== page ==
Culture Minister Ed Vaizey took the decision to defer granting an export licence for the mirror following a recommendation by the Reviewing Committee on the Export of Works of Art and Objects of Cultural Interest (RCEWA), administered by Arts Council England, on the grounds that it was of outstanding aesthetic importance, and of outstanding significance to the study of Iron Age Britain, the development of decorative styles in the period, and the evolution of Iron Age mirrors.
The mirror is made of copper-alloy, and consists of two elements – a plate with elegant curvilinear ornament on the back, and a cast openwork handle. It is in very good condition and its complex and beautiful decoration is an unusual and innovative example of Celtic ‘mirror-style’ art’.
Discovered by a metal detectorist in the Didcot area prior to 2007, it is a rarity – there are only 18 complete and decorated mirrors are known from the later Iron Age (300 BC – AD 50).
Mirrors from southern England, like this specimen are highly significant for our understanding of the later Iron Age, and offer important insights into the social changes which occurred in the century before the Roman conquest in AD 43. They are potentially objects of high status, and their manufacture and usage, alongside toilet implements such as tweezers and grinders for cosmetics, demonstrate the importance of personal appearance as a means of social expression during the later Iron Age.
Culture Minister Ed Vaizey said: “The Didcot Mirror is a beautiful object dating from the Iron Age and would be a tremendous addition to any one of our many outstanding national, regional and local museums. I hope the export bar I’ve placed on the mirror allows time for a UK buyer to come forward and secure it for the nation.”
Leslie Webster from the RCEWA said: "This rare and beautiful mirror is an outstanding example of Celtic art in the later Iron Age, and is particularly unusual in the way that its delicately incised ornament challenges some of the conventional design rules for the decoration of these high-status objects. Precious symbols of high social standing, these mirrors also seem to be an exclusively British phenomenon, making this fine example a highly desirable acquisition for a British museum."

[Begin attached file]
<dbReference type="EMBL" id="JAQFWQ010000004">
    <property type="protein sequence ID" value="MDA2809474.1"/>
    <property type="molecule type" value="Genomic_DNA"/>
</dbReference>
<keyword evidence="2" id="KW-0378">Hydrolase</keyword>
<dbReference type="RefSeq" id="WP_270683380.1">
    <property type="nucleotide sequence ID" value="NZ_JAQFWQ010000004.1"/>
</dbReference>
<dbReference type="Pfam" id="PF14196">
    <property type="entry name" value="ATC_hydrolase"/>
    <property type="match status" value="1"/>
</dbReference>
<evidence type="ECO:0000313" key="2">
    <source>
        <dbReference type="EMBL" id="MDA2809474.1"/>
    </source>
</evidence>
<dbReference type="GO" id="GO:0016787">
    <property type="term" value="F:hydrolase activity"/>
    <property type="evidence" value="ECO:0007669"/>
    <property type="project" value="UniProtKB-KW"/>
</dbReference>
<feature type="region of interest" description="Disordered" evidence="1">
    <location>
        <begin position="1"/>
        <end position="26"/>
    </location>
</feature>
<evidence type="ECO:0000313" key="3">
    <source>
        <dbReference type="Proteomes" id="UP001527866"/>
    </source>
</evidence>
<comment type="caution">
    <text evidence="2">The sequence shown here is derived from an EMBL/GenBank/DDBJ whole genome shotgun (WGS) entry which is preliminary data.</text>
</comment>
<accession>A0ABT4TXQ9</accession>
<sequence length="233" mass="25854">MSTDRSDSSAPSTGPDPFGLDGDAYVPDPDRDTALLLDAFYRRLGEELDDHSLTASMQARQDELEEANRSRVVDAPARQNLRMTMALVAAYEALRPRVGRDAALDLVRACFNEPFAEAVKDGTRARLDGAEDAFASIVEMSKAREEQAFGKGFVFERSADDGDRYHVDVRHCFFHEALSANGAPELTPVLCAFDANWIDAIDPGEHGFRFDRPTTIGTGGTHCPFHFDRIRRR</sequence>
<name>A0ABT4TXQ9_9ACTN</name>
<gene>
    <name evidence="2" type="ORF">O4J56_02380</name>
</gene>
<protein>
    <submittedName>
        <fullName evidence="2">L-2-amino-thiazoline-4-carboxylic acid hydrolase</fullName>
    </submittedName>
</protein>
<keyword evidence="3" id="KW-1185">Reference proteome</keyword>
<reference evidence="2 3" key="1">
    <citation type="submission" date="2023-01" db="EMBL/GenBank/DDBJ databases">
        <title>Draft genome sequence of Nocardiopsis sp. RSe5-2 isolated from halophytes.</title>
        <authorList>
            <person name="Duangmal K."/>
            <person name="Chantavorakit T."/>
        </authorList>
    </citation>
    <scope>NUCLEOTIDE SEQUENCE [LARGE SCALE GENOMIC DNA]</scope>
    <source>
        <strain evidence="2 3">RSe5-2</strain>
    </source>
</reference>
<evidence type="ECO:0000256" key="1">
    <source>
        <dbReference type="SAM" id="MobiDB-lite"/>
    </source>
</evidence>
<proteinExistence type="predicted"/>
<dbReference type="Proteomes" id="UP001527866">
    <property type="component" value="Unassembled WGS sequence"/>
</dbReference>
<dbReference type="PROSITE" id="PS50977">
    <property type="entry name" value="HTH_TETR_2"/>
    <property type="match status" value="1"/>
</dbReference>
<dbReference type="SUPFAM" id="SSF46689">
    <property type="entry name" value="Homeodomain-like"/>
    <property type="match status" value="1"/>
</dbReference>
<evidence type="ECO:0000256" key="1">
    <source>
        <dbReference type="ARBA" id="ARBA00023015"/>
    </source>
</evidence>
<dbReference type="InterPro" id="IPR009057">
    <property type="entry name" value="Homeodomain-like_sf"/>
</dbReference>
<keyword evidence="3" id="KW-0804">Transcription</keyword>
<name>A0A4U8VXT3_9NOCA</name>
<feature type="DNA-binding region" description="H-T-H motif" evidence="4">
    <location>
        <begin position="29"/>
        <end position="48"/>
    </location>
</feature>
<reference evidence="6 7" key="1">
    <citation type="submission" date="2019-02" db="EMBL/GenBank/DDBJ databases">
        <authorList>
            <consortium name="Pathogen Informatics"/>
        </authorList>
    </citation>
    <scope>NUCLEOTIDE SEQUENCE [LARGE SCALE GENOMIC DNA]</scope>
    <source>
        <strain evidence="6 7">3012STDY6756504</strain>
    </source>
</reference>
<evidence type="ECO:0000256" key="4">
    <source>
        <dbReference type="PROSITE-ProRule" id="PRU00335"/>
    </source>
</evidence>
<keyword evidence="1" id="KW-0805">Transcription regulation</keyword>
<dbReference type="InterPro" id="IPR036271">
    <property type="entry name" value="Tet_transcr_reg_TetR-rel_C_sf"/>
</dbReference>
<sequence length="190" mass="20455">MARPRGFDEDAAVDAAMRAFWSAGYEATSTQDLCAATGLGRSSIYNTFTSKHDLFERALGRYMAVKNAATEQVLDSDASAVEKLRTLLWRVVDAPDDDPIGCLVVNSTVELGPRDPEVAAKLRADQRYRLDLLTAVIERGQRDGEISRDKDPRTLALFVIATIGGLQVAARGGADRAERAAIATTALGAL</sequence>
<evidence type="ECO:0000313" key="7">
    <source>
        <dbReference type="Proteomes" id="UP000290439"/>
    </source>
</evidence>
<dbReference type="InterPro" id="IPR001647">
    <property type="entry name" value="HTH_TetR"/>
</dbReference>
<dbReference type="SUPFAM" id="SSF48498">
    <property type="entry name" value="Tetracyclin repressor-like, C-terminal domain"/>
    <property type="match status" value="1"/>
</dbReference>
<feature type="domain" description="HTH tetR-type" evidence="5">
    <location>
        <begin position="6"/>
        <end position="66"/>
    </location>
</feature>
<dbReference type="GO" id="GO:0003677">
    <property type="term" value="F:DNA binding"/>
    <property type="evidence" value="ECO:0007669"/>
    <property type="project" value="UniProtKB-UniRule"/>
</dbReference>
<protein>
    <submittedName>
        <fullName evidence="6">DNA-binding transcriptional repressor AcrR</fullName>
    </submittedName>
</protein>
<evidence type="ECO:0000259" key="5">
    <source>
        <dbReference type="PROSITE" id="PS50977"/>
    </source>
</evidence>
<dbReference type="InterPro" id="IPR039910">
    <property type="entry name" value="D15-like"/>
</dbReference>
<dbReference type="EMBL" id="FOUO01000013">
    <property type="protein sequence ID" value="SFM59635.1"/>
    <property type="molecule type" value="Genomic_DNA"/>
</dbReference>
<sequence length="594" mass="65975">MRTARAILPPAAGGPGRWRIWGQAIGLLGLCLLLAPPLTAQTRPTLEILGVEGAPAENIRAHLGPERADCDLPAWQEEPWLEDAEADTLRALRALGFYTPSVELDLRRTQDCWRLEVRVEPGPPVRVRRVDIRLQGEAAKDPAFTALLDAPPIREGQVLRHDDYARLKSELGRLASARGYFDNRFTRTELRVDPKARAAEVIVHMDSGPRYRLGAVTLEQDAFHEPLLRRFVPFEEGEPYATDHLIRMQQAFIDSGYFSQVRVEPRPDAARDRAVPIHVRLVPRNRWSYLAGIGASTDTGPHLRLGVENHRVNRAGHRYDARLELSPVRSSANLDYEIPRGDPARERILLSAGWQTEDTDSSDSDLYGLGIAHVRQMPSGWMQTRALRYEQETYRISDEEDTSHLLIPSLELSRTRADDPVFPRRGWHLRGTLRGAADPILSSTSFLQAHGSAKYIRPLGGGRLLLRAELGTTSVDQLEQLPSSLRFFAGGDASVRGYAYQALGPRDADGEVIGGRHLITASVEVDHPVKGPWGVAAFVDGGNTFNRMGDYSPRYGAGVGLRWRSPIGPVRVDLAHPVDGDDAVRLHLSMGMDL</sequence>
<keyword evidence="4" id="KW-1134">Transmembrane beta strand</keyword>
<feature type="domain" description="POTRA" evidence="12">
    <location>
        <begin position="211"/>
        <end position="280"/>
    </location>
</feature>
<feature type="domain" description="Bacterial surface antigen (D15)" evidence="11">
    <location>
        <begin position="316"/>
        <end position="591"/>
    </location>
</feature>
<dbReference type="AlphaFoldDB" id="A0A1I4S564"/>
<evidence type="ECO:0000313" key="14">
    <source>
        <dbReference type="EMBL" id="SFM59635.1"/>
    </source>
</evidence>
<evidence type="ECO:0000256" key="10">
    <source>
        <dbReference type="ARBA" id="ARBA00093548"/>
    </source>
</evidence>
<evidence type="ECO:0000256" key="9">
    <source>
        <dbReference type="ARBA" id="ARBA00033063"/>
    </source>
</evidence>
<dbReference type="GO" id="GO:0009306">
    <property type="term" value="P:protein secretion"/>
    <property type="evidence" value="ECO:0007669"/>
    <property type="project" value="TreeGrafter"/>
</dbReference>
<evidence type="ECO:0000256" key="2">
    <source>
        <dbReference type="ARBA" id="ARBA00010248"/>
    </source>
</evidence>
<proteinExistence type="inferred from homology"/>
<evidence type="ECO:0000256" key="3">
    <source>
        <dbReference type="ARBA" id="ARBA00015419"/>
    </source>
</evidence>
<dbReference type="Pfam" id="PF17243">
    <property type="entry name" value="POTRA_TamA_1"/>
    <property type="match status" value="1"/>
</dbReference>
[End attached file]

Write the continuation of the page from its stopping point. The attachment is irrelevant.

The decision on the export licence application for the Mirror will be deferred for a period ending on 14 June 2014 inclusive. This period may be extended until 14 September inclusive if a serious intention to raise funds to purchase the Mirror is made at the recommended price of £33,000.
Offers from public bodies for less than the recommended price through the private treaty sale arrangements, where appropriate, may also be considered by Mr Vaizey. Such purchases frequently offer substantial financial benefit to a public institution wishing to acquire the item.
An image of the mirror can be downloaded from https://www.flickr.com/photos/thedcms/13869122544/
Notes to editors
-Organisations or individuals interested in purchasing the mirror should contact RCEWA on 0845 300 6200.
-The Reviewing Committee on the Export of Works of Art and Objects of Cultural Interest is an independent body, serviced by Arts Council England, which advises the Secretary of State for Culture, Media and Sport on whether a cultural object, intended for export, is of national importance under specified criteria.
Arts Council England
champions, develops and invests in artistic and cultural experiences that enrich people’s lives. We support a range of activities across the arts, museums and libraries – from theatre to digital art, reading to dance, music to literature and crafts to collections. Great art and culture inspires us, brings us together and teaches us about ourselves and the world around us. In short, it makes life better. Between 2010 and 2015, we will invest £1.9 billion of public money from government and an estimated £1.1 billion from the National Lottery to help create these experiences for as many people as possible across the country. www.artscouncil.org.uk